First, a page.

Heroic Lifeguard Sheds Prosthetic Leg to Save Man from Sinking Car

  • Saving people while prancing about with four limbs is for amateurs. Here’s how a real hero does it!

They say heroes come in all shapes and sizes. But it takes a very special kind of person to decide that having a full set of limbs would just slow you down.

Yet, that is exactly what a New Jersey lifeguard determined before jumping into Newark Bay and swimming out to pull a man out of a sinking car. All with just one leg.


Granted, when it comes to ripping off your own leg, it helps a lot when said appendage is already prosthetic. Nonetheless, it doesn’t make the lifeguard’s stunt any less mindblowing.

The hero in question is Anthony Capuano, a resident of Elizabeth, New Jersey. He is a professional lifeguard and a certified swim instructor at the British Swim School in Bayonne.

And yeah, he has only one leg. Eat your heart out, Baywatch, this is a real lifeguard.

Remove a leg, add a huge pair of stones.

Car Overboard!

On November 10, Capuano was leaving a gym where he had just finished his workout with his friend, Marcelino Cruz. Suddenly, they heard screaming and saw some 20 people gathering at the shore of Newark Bay, Capuano told Jersey Journal.

“I saw people running and we did the same,” he recounted in a separate interview with ABC News.

When Capuano reached the group, he realized the seriousness of the situation. An SUV had plunged into the bay and was rapidly sinking some 50 feet away from the shore.

The driver was locked inside the car.

Helena Bilodaeu, a Bayonne resident, was also present at the times. She told ABC that the driver was hanging out of the car window, yelling for help.

“The car is way out in the water, with the man out the window. He is yelling something and the car is going down,” she said.

There was confusion amongst the crowd about how they should help the man. Capuano heard someone ask if anyone knew how to swim, and that’s when his lifeguard instincts kicked in.

“I was just like: ‘Oh, I guess that’s me,’” he told Jersey Journal.

Before getting in the water, though, Capuano astonished the gathered crowd by pulling off his fake leg.

“I hopped over the fence and when I got onto the rocks, I took off my leg and I crab walked over the rocks,” he said.

Just in the Nick of Time

Just seconds after, Capuano was joined in the water by his friend Cruz. Together, they swam out to the car.

Capuano told Jersey Journal that he and his fellow rescuer reached the car at the last possible second.

“It was that moment when a car goes into a body of water where all the air releases and then the car sinks. That’s basically when I pulled him out,” he said.

He recalled that the 68-year driver, Joseph Kadian, was gripped by panic. And for a good reason – the man couldn’t swim.

“I said: ‘It’s OK, I’m a lifeguard,’” said Capuano.

And guard the man’s life he did. The two rescuers swam to the shore and pulled the shocked driver onto dry land, safe and sound.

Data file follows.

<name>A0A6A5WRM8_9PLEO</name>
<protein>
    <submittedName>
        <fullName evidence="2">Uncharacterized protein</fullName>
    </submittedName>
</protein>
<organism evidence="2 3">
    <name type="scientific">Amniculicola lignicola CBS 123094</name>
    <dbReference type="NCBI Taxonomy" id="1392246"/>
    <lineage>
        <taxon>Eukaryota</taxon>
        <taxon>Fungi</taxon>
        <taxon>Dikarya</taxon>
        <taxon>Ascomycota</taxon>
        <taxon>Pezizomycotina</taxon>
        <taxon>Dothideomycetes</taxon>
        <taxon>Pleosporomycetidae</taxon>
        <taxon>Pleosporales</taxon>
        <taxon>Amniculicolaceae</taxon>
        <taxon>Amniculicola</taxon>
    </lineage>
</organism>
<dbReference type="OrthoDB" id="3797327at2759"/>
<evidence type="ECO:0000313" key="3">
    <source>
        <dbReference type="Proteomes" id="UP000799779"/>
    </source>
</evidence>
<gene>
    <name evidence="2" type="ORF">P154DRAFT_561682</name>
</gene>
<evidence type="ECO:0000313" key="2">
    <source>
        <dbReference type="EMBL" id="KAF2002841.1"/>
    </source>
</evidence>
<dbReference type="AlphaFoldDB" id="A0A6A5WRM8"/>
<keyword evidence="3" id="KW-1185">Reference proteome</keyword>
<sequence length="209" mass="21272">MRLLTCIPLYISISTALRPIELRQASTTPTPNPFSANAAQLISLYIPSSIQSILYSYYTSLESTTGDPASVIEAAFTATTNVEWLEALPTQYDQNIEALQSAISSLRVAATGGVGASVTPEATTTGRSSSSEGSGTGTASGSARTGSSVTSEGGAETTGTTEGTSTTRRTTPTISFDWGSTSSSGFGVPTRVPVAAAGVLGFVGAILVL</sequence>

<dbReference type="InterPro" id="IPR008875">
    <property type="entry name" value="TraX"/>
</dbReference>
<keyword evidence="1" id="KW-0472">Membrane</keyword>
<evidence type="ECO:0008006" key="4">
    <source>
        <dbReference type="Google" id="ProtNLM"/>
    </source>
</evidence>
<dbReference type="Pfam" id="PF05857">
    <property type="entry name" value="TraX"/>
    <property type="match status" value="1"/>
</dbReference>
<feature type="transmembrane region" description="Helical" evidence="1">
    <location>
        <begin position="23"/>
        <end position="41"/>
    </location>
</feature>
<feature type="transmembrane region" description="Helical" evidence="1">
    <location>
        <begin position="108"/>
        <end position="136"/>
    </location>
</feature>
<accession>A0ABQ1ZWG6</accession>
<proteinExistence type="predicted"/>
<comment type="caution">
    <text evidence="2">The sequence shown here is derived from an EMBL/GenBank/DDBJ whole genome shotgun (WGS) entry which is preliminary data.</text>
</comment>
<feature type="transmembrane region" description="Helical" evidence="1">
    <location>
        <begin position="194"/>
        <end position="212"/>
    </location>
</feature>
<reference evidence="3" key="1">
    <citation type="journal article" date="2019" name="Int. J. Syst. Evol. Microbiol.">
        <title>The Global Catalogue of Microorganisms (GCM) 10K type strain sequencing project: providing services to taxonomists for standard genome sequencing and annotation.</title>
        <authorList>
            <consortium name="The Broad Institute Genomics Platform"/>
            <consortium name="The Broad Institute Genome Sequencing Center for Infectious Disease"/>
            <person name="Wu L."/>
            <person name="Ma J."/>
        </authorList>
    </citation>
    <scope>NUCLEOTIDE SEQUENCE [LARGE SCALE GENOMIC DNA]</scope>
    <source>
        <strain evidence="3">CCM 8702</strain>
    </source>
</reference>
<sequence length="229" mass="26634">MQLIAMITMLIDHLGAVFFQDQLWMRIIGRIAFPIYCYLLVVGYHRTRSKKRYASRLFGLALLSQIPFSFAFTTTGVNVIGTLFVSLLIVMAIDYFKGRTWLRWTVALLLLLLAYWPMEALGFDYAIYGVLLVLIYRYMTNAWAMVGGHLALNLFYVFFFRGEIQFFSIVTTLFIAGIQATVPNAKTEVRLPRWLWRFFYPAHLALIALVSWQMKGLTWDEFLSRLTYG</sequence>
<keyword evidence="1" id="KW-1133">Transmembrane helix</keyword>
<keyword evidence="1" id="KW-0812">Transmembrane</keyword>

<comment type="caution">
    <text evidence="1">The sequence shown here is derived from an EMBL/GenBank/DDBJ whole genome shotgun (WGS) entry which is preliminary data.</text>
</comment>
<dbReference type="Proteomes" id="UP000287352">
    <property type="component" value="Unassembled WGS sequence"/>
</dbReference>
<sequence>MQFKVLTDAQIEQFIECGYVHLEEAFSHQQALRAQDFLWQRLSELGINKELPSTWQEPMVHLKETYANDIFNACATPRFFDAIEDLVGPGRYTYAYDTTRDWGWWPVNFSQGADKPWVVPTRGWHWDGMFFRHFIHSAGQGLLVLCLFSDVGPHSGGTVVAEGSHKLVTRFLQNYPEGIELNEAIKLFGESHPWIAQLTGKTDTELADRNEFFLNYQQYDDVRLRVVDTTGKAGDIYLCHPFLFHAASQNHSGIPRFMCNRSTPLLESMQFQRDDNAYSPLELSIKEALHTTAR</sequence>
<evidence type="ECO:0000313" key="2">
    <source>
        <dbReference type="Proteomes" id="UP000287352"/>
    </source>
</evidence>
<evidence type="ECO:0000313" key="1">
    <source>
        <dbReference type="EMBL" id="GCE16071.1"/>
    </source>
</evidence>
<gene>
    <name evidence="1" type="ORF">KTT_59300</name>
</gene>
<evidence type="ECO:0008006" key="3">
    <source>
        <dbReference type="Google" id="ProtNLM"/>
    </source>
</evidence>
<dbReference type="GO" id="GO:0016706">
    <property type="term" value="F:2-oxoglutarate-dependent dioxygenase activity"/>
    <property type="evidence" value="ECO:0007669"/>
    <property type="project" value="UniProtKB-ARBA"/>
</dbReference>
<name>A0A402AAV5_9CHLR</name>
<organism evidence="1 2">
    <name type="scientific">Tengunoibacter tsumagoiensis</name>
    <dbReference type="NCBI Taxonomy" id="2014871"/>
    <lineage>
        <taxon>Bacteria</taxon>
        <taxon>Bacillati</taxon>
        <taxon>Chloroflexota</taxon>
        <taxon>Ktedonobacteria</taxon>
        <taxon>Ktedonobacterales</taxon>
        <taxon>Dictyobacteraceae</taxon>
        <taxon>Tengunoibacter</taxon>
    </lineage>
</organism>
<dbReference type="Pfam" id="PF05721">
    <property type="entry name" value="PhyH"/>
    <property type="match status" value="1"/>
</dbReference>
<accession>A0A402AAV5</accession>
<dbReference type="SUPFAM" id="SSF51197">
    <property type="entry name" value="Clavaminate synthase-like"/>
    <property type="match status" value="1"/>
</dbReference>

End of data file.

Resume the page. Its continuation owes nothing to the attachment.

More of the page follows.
Impressed Peers and a Concerned Father

Capuano, according to a Jersey Journal report, was 17 years old in 2009, when he slipped on train tracks. A freight train hit him and took off his right leg.

In a twist of irony, the day he lost his leg was also the one when he had just finish his lifeguard training.

“The day that I lost my leg, I was supposed to pick up my certification card,” explained Capuano.

At the time, he was saved by his brother and quick-acting paramedics. Now, he paid back the debt of his life.

“We were amazed that this man, Anthony, was the one that went in there,” Bilodaeu, who saw the whole thing, told CBS News. “His physical condition did not stop him.”

Capuano’s heroics earned him accolades from several parties. Robert Staph, Capuano’s boss at the British Swimming School, had nothing but praise in store for him.

“The fact that one of our instructors does what we preach and what we stand for on a daily basis, and in such a heroic manner, it’s unbelievable. I’m so proud of him,” Staph told CBS.

Even Bayonne Mayor, Jimmy Davis, gave Capuano his thanks.

“Anthony’s instincts and professionalism just took over, he jumped in, didn’t think about his own safety,” the impressed Davis said.

According to Capuano, though, he has also heard some criticism. Namely, from his own dad.

“He was like, ‘You went in the bay? Do you know how dirty that water is? Do you know about the currents? You know how dangerous it is?’” Capuano told Jersey Journal.

An Inspiring Example

An investigation by the police found out that Kadian and his car ended up in Newark Bay as a result of an accident. A generally responsible driver, Kadian was attempting to pull over to answer a phone call.

“It was determined that while pulling over to answer a call and attempting to park, the driver lost control of the vehicle and simultaneously had his foot on both the brake and accelerator pedals,” said a statement by the Hudson Country Sheriff’s Office.

“This caused him to accelerate the vehicle into the bay.”

As it careened into the bay, the car also damaged the fence and rails that were supposed to keep things from getting into the water. That’s some shoddy construction.

Lucky for Kadian, though, Capuano was ready to help. He encourages everyone to look after their fellow people, no matter what your physical condition might be.

“To my fellow amputees out there, I want to just say, don’t let anything stop you,” Capuano told CBS.

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